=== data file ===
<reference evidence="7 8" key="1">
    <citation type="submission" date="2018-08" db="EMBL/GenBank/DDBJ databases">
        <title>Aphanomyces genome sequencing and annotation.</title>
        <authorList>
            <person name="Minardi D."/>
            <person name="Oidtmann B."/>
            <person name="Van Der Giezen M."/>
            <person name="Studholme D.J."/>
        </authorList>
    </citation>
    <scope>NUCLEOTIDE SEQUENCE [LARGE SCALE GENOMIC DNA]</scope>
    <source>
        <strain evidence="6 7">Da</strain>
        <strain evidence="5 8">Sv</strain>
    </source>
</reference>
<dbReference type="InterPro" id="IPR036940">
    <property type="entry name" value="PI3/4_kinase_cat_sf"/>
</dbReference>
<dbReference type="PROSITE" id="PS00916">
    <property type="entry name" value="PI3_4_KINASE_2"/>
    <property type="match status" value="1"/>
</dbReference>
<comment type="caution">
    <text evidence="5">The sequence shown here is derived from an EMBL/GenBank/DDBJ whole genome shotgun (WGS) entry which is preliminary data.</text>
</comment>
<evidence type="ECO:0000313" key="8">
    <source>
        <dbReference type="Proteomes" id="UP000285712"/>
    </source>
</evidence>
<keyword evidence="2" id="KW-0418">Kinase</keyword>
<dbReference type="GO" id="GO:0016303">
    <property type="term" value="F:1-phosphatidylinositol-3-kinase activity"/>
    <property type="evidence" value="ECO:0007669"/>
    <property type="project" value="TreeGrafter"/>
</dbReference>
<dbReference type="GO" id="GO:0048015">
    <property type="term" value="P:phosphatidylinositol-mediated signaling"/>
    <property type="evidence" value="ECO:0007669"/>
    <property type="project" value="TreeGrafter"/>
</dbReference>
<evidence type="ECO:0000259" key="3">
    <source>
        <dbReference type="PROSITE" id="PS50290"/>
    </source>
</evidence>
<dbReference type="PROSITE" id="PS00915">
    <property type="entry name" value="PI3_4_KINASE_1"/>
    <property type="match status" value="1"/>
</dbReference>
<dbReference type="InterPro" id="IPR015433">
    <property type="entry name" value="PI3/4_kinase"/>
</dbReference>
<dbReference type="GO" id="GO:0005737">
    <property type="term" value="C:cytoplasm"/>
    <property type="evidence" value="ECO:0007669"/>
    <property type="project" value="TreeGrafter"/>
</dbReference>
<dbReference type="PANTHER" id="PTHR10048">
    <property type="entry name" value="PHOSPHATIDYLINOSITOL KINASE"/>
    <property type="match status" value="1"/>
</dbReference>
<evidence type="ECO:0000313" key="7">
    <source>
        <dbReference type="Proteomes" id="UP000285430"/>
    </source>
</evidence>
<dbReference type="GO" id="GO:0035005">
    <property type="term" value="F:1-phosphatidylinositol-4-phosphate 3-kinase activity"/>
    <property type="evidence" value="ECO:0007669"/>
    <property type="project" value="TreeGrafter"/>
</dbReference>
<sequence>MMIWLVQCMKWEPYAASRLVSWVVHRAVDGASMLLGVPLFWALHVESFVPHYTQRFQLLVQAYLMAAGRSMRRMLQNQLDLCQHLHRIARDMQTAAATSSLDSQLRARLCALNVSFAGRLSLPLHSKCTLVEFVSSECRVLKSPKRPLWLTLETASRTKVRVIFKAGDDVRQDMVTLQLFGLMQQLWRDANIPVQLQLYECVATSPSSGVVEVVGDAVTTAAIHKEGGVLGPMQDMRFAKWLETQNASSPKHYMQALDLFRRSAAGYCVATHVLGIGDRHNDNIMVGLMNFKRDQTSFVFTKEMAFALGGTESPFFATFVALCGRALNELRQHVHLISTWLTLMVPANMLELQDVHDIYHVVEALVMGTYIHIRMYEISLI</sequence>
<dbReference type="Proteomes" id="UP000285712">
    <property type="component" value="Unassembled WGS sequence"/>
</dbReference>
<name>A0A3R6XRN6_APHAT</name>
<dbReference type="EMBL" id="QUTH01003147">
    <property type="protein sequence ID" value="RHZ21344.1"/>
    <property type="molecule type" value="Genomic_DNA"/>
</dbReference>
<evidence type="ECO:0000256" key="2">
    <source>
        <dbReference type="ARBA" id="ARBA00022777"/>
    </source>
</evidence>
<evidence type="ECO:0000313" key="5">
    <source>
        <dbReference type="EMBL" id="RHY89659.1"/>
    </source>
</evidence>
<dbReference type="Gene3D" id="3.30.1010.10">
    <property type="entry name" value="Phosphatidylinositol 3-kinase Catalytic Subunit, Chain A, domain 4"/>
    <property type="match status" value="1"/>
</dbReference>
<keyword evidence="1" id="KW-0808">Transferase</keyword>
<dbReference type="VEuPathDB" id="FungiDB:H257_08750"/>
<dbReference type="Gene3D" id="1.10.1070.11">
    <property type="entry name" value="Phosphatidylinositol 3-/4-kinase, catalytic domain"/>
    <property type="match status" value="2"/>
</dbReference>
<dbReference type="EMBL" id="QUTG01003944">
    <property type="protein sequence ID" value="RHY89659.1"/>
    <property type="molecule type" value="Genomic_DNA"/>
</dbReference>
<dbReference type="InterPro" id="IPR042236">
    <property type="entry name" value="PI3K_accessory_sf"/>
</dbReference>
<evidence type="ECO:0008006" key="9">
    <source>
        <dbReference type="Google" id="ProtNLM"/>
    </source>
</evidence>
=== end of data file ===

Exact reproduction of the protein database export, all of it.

<reference evidence="7 8" key="1">
    <citation type="submission" date="2018-08" db="EMBL/GenBank/DDBJ databases">
        <title>Aphanomyces genome sequencing and annotation.</title>
        <authorList>
            <person name="Minardi D."/>
            <person name="Oidtmann B."/>
            <person name="Van Der Giezen M."/>
            <person name="Studholme D.J."/>
        </authorList>
    </citation>
    <scope>NUCLEOTIDE SEQUENCE [LARGE SCALE GENOMIC DNA]</scope>
    <source>
        <strain evidence="6 7">Da</strain>
        <strain evidence="5 8">Sv</strain>
    </source>
</reference>
<dbReference type="InterPro" id="IPR036940">
    <property type="entry name" value="PI3/4_kinase_cat_sf"/>
</dbReference>
<dbReference type="PROSITE" id="PS00916">
    <property type="entry name" value="PI3_4_KINASE_2"/>
    <property type="match status" value="1"/>
</dbReference>
<comment type="caution">
    <text evidence="5">The sequence shown here is derived from an EMBL/GenBank/DDBJ whole genome shotgun (WGS) entry which is preliminary data.</text>
</comment>
<evidence type="ECO:0000313" key="8">
    <source>
        <dbReference type="Proteomes" id="UP000285712"/>
    </source>
</evidence>
<keyword evidence="2" id="KW-0418">Kinase</keyword>
<dbReference type="GO" id="GO:0016303">
    <property type="term" value="F:1-phosphatidylinositol-3-kinase activity"/>
    <property type="evidence" value="ECO:0007669"/>
    <property type="project" value="TreeGrafter"/>
</dbReference>
<dbReference type="GO" id="GO:0048015">
    <property type="term" value="P:phosphatidylinositol-mediated signaling"/>
    <property type="evidence" value="ECO:0007669"/>
    <property type="project" value="TreeGrafter"/>
</dbReference>
<evidence type="ECO:0000259" key="3">
    <source>
        <dbReference type="PROSITE" id="PS50290"/>
    </source>
</evidence>
<dbReference type="PROSITE" id="PS00915">
    <property type="entry name" value="PI3_4_KINASE_1"/>
    <property type="match status" value="1"/>
</dbReference>
<dbReference type="InterPro" id="IPR015433">
    <property type="entry name" value="PI3/4_kinase"/>
</dbReference>
<dbReference type="GO" id="GO:0005737">
    <property type="term" value="C:cytoplasm"/>
    <property type="evidence" value="ECO:0007669"/>
    <property type="project" value="TreeGrafter"/>
</dbReference>
<dbReference type="PANTHER" id="PTHR10048">
    <property type="entry name" value="PHOSPHATIDYLINOSITOL KINASE"/>
    <property type="match status" value="1"/>
</dbReference>
<evidence type="ECO:0000313" key="7">
    <source>
        <dbReference type="Proteomes" id="UP000285430"/>
    </source>
</evidence>
<dbReference type="GO" id="GO:0035005">
    <property type="term" value="F:1-phosphatidylinositol-4-phosphate 3-kinase activity"/>
    <property type="evidence" value="ECO:0007669"/>
    <property type="project" value="TreeGrafter"/>
</dbReference>
<sequence>MMIWLVQCMKWEPYAASRLVSWVVHRAVDGASMLLGVPLFWALHVESFVPHYTQRFQLLVQAYLMAAGRSMRRMLQNQLDLCQHLHRIARDMQTAAATSSLDSQLRARLCALNVSFAGRLSLPLHSKCTLVEFVSSECRVLKSPKRPLWLTLETASRTKVRVIFKAGDDVRQDMVTLQLFGLMQQLWRDANIPVQLQLYECVATSPSSGVVEVVGDAVTTAAIHKEGGVLGPMQDMRFAKWLETQNASSPKHYMQALDLFRRSAAGYCVATHVLGIGDRHNDNIMVGLMNFKRDQTSFVFTKEMAFALGGTESPFFATFVALCGRALNELRQHVHLISTWLTLMVPANMLELQDVHDIYHVVEALVMGTYIHIRMYEISLI</sequence>
<dbReference type="Proteomes" id="UP000285712">
    <property type="component" value="Unassembled WGS sequence"/>
</dbReference>
<name>A0A3R6XRN6_APHAT</name>
<dbReference type="EMBL" id="QUTH01003147">
    <property type="protein sequence ID" value="RHZ21344.1"/>
    <property type="molecule type" value="Genomic_DNA"/>
</dbReference>
<evidence type="ECO:0000256" key="2">
    <source>
        <dbReference type="ARBA" id="ARBA00022777"/>
    </source>
</evidence>
<evidence type="ECO:0000313" key="5">
    <source>
        <dbReference type="EMBL" id="RHY89659.1"/>
    </source>
</evidence>
<dbReference type="Gene3D" id="3.30.1010.10">
    <property type="entry name" value="Phosphatidylinositol 3-kinase Catalytic Subunit, Chain A, domain 4"/>
    <property type="match status" value="1"/>
</dbReference>
<keyword evidence="1" id="KW-0808">Transferase</keyword>
<dbReference type="VEuPathDB" id="FungiDB:H257_08750"/>
<dbReference type="Gene3D" id="1.10.1070.11">
    <property type="entry name" value="Phosphatidylinositol 3-/4-kinase, catalytic domain"/>
    <property type="match status" value="2"/>
</dbReference>
<dbReference type="EMBL" id="QUTG01003944">
    <property type="protein sequence ID" value="RHY89659.1"/>
    <property type="molecule type" value="Genomic_DNA"/>
</dbReference>
<dbReference type="InterPro" id="IPR042236">
    <property type="entry name" value="PI3K_accessory_sf"/>
</dbReference>
<evidence type="ECO:0008006" key="9">
    <source>
        <dbReference type="Google" id="ProtNLM"/>
    </source>
</evidence>